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Writings by Dan Pearson

The Rotten Fruits of War

by Dan Pearson and Kathy Kelly

October 21, 2009

Now that the military offensive in Swat has wound down, Pakistan’s government officials have labeled the operation a success. They claim to have cleared the area of Taliban fighters and have commenced a new military offensive in South Waziristan.

A closer look reveals a very different story.

Down and Out in Shah Mansoor

by Kathy Kelly and Dan Pearson
Islamabad, Pakistan
June 11, 2009

In Pakistan’s Swabi district, a bumpy road leads to Shah Mansoor, a small village surrounded by farmland. Just outside the village, uniform size tents are set up in hundreds of rows. The sun bores down on the Shah Mansoor camp which has become a temporary home to thousands of displaced Pakistanis from the Swat area. In the stifling heat, the camp’s residents sit idly, day after day, uncertain about their future. They spoke with heated certainty, though, about their grievances.

View photos from Pakistan delegation

Walk Blog: Dan Pearson, July 21

By Dan Pearson
July 21, 2008

VIEW PHOTOS

More than twenty locals from the Milwaukee area joined us yesterday to walk from Oak Creek to Milwaukee, galvanizing the eight of us who’ve been walking since Chicago. Among them were members of Peace Action, Voces de la Frontera, Vets for Peace, Casa Maria Catholic Worker, students from Marquette University and a member of the Oak Creek chapter of Iraq Vets Against War. The Vets for Peace Chapter of Sheboygan, WI greeted us with a generous lunch in Humboldt Park on the south side of Milwaukee. We were then welcomed with an enthusiastic rally by another 20 or so people at our stopping point in downtown Milwaukee at the well known and somewhat contentious sunburst sculpture, jokingly described by some locals as the “big, orange asterisk.”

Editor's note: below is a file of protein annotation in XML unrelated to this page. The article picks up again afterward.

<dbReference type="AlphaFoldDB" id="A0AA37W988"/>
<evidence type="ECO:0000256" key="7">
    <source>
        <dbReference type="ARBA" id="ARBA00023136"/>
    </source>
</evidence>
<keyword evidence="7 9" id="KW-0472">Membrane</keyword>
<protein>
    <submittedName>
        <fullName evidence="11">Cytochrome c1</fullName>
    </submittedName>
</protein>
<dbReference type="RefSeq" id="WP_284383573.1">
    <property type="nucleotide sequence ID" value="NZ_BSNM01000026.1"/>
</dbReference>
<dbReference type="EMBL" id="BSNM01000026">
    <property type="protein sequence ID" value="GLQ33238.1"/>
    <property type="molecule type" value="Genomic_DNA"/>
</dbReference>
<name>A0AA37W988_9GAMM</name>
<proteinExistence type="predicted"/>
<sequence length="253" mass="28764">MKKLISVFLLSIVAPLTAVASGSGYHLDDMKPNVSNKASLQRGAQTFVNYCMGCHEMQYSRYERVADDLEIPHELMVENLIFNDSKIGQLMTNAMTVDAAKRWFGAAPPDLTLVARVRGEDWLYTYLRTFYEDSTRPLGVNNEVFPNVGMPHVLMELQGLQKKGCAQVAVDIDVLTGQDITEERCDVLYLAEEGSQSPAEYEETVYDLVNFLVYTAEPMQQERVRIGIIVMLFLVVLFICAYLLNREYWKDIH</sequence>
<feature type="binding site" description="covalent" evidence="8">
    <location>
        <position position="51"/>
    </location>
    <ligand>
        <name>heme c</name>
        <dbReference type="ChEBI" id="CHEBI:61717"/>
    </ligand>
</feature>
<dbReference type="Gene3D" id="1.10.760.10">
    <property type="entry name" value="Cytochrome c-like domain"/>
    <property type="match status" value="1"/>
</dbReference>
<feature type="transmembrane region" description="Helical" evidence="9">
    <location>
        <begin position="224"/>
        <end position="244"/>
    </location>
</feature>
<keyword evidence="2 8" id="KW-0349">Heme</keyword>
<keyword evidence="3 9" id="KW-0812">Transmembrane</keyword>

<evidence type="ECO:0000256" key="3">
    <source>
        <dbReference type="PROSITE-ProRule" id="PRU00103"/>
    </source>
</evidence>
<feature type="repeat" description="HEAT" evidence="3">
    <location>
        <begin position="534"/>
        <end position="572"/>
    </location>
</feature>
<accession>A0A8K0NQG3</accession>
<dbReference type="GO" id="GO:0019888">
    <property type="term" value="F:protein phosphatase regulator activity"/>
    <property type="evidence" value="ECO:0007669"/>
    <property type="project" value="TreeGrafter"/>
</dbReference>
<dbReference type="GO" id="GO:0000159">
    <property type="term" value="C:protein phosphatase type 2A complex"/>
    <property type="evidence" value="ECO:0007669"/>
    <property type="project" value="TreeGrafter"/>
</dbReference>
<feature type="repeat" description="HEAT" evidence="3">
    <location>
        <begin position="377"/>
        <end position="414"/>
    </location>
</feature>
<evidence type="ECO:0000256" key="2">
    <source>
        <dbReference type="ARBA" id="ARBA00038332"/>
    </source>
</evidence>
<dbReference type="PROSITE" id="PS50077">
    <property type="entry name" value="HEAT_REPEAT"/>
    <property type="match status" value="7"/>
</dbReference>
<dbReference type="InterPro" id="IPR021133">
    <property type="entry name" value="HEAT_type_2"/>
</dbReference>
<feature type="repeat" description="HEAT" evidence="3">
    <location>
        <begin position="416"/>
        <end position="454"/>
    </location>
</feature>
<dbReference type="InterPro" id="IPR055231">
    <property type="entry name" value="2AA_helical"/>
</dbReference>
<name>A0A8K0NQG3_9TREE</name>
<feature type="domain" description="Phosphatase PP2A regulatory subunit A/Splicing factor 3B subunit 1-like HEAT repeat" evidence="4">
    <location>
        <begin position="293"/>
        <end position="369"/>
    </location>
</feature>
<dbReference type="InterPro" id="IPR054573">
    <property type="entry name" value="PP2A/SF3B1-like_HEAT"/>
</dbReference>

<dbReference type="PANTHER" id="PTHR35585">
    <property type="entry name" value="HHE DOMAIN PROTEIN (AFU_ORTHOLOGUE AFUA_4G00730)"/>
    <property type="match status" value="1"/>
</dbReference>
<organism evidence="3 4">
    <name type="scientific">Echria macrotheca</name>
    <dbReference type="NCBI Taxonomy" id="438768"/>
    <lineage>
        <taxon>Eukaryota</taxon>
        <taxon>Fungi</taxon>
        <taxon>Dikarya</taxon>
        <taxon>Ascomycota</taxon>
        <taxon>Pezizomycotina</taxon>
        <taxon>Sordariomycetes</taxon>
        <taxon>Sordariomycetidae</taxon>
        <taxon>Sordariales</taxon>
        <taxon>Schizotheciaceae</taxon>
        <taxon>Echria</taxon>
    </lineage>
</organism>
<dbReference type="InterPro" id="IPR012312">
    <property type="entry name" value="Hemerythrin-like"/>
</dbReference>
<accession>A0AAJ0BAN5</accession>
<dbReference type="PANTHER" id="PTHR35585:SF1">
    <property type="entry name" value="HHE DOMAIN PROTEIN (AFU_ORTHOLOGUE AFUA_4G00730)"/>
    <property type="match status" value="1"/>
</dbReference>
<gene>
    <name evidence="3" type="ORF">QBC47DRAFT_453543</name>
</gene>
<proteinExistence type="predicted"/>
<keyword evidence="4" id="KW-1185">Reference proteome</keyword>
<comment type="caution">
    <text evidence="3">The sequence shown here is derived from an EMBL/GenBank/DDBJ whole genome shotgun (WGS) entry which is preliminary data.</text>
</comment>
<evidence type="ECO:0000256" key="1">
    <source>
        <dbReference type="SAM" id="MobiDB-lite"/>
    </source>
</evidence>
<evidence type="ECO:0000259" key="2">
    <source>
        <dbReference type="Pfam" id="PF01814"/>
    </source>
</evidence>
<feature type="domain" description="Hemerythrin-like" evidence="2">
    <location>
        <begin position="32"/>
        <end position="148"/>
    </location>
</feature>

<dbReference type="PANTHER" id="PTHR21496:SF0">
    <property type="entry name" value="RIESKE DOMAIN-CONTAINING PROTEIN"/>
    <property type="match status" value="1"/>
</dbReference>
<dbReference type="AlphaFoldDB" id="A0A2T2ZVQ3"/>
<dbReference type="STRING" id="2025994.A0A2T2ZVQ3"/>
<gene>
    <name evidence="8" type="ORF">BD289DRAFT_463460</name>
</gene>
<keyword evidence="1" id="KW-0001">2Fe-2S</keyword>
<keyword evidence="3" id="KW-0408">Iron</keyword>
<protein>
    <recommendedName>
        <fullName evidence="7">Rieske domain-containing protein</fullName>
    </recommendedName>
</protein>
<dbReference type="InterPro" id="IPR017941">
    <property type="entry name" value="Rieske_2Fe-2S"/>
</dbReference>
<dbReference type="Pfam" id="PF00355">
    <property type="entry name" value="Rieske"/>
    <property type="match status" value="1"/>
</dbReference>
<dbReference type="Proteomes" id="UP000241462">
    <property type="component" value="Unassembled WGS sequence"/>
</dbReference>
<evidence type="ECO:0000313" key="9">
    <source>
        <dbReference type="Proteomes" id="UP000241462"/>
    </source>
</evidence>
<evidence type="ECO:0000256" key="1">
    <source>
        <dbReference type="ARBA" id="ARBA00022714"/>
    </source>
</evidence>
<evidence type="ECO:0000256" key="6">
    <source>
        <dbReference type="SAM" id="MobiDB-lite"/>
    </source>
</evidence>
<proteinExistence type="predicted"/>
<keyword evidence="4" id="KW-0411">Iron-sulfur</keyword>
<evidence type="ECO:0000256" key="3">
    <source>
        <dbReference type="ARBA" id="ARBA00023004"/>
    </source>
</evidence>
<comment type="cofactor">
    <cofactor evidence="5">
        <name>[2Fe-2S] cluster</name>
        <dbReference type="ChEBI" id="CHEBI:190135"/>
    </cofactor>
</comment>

Neglect and Projection

in Damascus, Syria

July 12, 2007

Rooftop Neighbors: photo by Dan PearsonRooftop Neighbors: photo by Dan Pearson

For my Iraqi neighbors living here in Yarmouk Camp, the Palestinian example is hardly an uplifting reminder that it could be a very long time before they can safely return to their homes and lands. But, they were lucky enough to escape the nightmare of U.S. freedom and democracy in Iraq, and at least there is usually electricity here and clean water to drink, so they try to put on a happy face. Yarmouk, one of the three most popular destinations for the estimated 2,000 Iraqis crossing into Syria every day, is a primarily Palestinian refugee camp on the outskirts of Damascus.

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